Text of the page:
How a six-hour working day has transformed our business

Toni Halonen, CEO of iGaming lead generation company, Good Game Ltd, on the tremendous benefits that can be unlocked by introducing a six-hour working day.

There has been a lot of debate about whether the standard 9-5 working hours that most organisations require staff to adhere to are fit for purpose.

With organisations doing more than ever before to provide employees with a happy and healthy work environment, the rigid structure of 9-5 sits awkwardly in this new era of flexibility.

Today, people want to be able to work on their own terms and to their own timetables.

Whether working remotely once per week or swapping a Monday for a Sunday, businesses are having to meet these demands as employees look to strike a better work/life balance.

It is something that I have spent a lot of time thinking about as co-founder and CEO of Good Game Ltd, a lead generation company specialising in the iGaming industry.

As the business grew and we needed to take on full-time staff, myself and my follow co-founders sat down to create a company culture that we ourselves would want to be a part of.

And much of our discussions centred around the working day and the hours that we would like to work if we were to be employed by an organisation such as ours.

This led us to introduce a six-hour day as soon as we took on our first employee in January 2016. Four years later we are still working to this model and have been able to reap tremendous benefits.

Below, I talk through some of the biggest upsides:

Our employees are happy and healthy:

Our employees have more time to themselves each day which ultimately benefits Good Game Ltd because they are happy, healthy and have time for self-improvement.

We allow our employees to choose when they want to start their six-hour working day (between 8am and 12noon) giving them ultimate flexibility.

Some of our staff are early risers and like to come in at 8am and leave at 2pm giving them the afternoon to have some downtime, pursue a hobby or even work on a side project.

Others are night owls and like to start their day later. For us, so long as the work gets done and to the highest possible standard, we don’t mind when it gets done.

In terms of allowing our employees to work on side hustles, this has also benefited Good Game Ltd as this often allows our staff to develop and learn skills that transfer to the work they do for us.

Motivation and productivity is high:

Given that our working day is two hours shorter than standard, we find that our employees are super-motivated when it comes to completing tasks.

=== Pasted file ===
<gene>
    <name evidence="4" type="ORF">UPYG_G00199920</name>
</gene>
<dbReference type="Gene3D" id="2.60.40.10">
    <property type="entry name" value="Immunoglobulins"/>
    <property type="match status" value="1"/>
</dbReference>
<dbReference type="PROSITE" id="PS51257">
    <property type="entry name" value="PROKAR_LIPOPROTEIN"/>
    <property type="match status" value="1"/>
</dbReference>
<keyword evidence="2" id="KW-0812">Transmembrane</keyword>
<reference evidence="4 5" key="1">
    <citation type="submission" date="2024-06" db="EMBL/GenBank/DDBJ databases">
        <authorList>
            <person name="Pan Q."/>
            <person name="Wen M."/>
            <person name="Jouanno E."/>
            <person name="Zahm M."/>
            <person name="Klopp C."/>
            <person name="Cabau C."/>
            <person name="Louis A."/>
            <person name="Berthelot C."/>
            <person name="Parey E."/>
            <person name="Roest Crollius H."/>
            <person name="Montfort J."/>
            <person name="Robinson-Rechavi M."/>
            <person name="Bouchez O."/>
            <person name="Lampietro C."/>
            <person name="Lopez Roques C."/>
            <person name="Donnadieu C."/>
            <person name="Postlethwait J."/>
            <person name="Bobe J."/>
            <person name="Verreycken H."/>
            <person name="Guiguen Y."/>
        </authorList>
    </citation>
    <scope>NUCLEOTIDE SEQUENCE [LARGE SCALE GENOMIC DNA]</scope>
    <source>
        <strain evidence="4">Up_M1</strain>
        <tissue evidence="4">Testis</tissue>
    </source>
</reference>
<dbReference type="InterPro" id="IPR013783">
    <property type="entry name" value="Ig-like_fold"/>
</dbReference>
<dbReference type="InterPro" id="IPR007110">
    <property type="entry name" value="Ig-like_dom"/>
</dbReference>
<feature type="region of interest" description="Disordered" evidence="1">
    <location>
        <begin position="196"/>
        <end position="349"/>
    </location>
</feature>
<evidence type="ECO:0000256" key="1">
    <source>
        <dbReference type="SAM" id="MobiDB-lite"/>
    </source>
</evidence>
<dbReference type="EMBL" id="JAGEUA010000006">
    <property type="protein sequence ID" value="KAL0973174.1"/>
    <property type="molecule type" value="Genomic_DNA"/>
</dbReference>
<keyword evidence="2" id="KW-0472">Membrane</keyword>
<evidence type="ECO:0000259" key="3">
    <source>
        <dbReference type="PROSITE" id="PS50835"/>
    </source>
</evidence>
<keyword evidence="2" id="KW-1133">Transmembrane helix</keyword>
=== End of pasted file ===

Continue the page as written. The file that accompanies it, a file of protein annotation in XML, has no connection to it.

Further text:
That’s not to say that the quality of their work suffers – quite the opposite. Productivity at Good Game Ltd is high and our team are truly the best at what they do.

Just think about how much time staff actually waste each day – making cups of tea, chatting to colleagues, taking a break to read an online news site, etc.

While we certainly allow our team to take tea breaks and step away from their desks for a few minutes, most get into the zone and work efficiently and effectively.  

Retention high, sick days low:

By helping our employees strike the best work/life balance our staff retention has been incredibly high – we have only lost one employee to another Maltese company in the past four years.

Others that have left have only done so because they wish to return to their hometowns – we are a Finnish company based in Malta.

Our retention rates come with plenty of upsides including a reduction in recruitment costs which can be significant, plus we can maintain the knowledge and experience we build into the company.

There is nothing worse than helping your team skill up and develop, only for them to take that know-how to a rival organisation.

In terms of sick days, we are significantly below average. We have 12 members of staff at Good Game Ltd and for 2019 total sick days amounted to just 5 for the whole team.

In comparison, the average number of sick days per person in the UK is 9.1.

There are some challenges:

There are plenty of upsides to six-hour workdays, but they do present some challenges, too.

Employees do have less time to do their work, so as an organisation you need to make sure you are as efficient as can be. You also need staff that are motivated and productive.

It can also be tricky bringing the entire team together for a meeting, with people starting at different times each day. That being said, there is always a window of time where everyone is present.

For us, these have been small hurdles that have been easy to clear and have allowed Good Game Ltd to grow and thrive despite having reduced working hours.

If your organisation is thinking about a six-hour day, I would highly recommend at least trialling less hours as it could prove to be just as beneficial for you and your company as it has for us and ours.

Author: Editorial Team

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